12. Interesting discussion. The physical aspects change when you age, for sure, but it's not something that should hold you back. Physically you can work on it and get in shape. I believe I feel I am in better shape today then 27 years ago, half my current age. As much fun as it is to fantasize about immortality, or turning back time, the fact is time is fleeting so make the best of it.
  13. Judging from recent posts, I think he is currently in Saudi Arabia.
  14. The ERDM Tainos was one of the best cigars I've ever smoked, definitely ranks in the top-3. Unfortunately, they stayed with us for such a short time and I had too few of them. I only had a fiver from 2002, but it has stood out in my mind. I wish I could more.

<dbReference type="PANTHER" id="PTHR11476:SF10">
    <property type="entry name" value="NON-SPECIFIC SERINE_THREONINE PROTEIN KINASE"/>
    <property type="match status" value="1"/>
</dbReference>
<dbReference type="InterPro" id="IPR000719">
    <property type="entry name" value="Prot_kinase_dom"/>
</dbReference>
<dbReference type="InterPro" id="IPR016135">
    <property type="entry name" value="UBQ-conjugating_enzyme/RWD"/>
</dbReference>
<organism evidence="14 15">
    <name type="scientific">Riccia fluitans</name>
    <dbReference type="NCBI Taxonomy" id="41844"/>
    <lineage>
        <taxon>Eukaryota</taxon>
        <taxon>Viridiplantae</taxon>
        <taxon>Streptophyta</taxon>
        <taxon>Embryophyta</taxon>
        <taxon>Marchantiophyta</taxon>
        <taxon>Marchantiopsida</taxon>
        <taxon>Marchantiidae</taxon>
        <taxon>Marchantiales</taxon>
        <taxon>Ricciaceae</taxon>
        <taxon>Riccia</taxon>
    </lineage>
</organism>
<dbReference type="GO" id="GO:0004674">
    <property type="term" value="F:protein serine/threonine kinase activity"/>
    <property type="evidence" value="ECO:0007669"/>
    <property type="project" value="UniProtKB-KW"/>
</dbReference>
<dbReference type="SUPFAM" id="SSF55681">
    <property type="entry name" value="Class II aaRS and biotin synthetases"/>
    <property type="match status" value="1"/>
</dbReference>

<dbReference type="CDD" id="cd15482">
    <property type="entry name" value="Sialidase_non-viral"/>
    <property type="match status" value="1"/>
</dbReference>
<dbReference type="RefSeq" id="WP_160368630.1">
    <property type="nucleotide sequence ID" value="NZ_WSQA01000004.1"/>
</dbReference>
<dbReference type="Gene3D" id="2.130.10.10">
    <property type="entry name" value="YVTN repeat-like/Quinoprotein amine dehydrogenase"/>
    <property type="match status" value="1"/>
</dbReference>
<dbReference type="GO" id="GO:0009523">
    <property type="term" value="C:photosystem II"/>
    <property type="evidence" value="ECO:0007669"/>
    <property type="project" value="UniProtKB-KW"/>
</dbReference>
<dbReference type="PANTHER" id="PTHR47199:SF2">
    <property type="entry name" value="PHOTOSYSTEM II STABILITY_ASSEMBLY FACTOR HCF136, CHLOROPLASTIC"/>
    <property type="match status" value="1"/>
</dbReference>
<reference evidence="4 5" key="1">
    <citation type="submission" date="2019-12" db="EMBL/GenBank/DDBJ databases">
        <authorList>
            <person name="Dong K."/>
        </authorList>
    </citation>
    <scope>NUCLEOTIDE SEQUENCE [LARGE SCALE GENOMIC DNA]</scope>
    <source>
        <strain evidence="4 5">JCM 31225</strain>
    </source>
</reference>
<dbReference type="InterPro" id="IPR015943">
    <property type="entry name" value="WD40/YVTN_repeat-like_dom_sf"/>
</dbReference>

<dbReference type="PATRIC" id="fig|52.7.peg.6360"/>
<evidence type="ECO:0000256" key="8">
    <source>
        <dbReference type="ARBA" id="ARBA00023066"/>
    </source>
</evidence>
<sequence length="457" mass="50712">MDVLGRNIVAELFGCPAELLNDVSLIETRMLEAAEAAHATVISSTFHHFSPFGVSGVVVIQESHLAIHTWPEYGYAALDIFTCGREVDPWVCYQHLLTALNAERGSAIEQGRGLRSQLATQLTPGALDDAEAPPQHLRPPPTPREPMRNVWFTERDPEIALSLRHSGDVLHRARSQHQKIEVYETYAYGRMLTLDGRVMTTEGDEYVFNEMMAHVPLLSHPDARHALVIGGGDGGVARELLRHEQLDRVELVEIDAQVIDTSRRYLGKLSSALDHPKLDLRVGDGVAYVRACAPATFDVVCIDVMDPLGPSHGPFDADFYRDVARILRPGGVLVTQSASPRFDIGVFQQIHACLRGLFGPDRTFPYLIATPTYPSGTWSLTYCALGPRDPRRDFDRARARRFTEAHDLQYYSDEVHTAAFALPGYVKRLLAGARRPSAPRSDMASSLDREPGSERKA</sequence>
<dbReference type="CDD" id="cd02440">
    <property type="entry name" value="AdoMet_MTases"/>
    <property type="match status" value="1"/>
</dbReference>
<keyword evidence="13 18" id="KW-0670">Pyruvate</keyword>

15. Agree on what @PigFish wrote. Aging cigars is neither mandatory nor economically advisable for enjoying cigars. Unfortunately, it gets strong support from many enthusiasts, and as such it drives behavior. it's very easy to get swept up in the culture and enthusiasm. If you become a regular smoker, say 3-5 cigars/week, you can easily get by with a desktop humidor, or even just a tupperware container. In fact, you could easily just buy a box, put it into a ziplock bag with a boveda pack, and skip the humidor all together. But, back to the OP's questions: 1) How do you decide what to age? I never intentionally determined to age cigars. I just buy what I love smoking, and I can't smoke them fast enough, so they get old. There are folks who seek out specific brands or vitolas they anticipate will appreciate in value, and they may pursue those. I have no desire to be a cigar merchant, so that never appealed to me. 2) Do you base you decision on your love of a certain cigar or if it comes from a certain factory or if it has a certain flavor profile? Yes, for me it's about what tastes best to me. I sample different cigars all the time, but I don't buy in any significant quantity until I find one that really rocks, and then I stock up on that vitola. Codes/factory are secondary or even tertiary to me, I try to seek out the same factory/date that hooked me if I can. 3) Why do certain cigars age better than others? I don't think they do. Tobacco is an organic product, it starts to decompose the moment it is picked at the farm. When cigars age, in effect they are decomposing, and in the process a certain chemical reaction occurs. As a cigar ages (decomposes) the flavor and intensity may change, which some prefer over what it tasted like when it was young. It's all a matter of personal preference, nothing more. No one can really tell what the cigar will change as it ages, so for me when it tastes good to me I smoke the heck out them until I get tired of them.